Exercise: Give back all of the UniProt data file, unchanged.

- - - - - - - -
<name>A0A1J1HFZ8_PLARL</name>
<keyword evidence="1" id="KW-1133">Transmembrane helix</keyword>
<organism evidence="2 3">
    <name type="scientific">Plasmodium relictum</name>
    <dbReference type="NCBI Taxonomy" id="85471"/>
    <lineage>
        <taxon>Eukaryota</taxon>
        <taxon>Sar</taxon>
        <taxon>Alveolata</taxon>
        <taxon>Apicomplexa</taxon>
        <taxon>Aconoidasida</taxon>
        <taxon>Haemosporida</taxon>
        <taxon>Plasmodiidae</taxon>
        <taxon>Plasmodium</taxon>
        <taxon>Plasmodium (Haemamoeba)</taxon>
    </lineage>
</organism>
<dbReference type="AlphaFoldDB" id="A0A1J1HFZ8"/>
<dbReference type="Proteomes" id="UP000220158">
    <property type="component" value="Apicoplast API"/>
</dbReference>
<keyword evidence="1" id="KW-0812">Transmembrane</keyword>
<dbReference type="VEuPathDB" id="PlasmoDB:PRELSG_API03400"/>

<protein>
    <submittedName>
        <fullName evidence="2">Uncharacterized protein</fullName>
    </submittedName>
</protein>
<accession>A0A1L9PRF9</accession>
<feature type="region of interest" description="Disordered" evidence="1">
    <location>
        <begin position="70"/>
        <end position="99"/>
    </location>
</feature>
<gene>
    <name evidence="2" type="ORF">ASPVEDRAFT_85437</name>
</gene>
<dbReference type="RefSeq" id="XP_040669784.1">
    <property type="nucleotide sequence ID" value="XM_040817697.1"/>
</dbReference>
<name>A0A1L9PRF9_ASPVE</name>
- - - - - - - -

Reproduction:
<name>A0A1J1HFZ8_PLARL</name>
<keyword evidence="1" id="KW-1133">Transmembrane helix</keyword>
<organism evidence="2 3">
    <name type="scientific">Plasmodium relictum</name>
    <dbReference type="NCBI Taxonomy" id="85471"/>
    <lineage>
        <taxon>Eukaryota</taxon>
        <taxon>Sar</taxon>
        <taxon>Alveolata</taxon>
        <taxon>Apicomplexa</taxon>
        <taxon>Aconoidasida</taxon>
        <taxon>Haemosporida</taxon>
        <taxon>Plasmodiidae</taxon>
        <taxon>Plasmodium</taxon>
        <taxon>Plasmodium (Haemamoeba)</taxon>
    </lineage>
</organism>
<dbReference type="AlphaFoldDB" id="A0A1J1HFZ8"/>
<dbReference type="Proteomes" id="UP000220158">
    <property type="component" value="Apicoplast API"/>
</dbReference>
<keyword evidence="1" id="KW-0812">Transmembrane</keyword>
<dbReference type="VEuPathDB" id="PlasmoDB:PRELSG_API03400"/>

<protein>
    <submittedName>
        <fullName evidence="2">Uncharacterized protein</fullName>
    </submittedName>
</protein>
<accession>A0A1L9PRF9</accession>
<feature type="region of interest" description="Disordered" evidence="1">
    <location>
        <begin position="70"/>
        <end position="99"/>
    </location>
</feature>
<gene>
    <name evidence="2" type="ORF">ASPVEDRAFT_85437</name>
</gene>
<dbReference type="RefSeq" id="XP_040669784.1">
    <property type="nucleotide sequence ID" value="XM_040817697.1"/>
</dbReference>
<name>A0A1L9PRF9_ASPVE</name>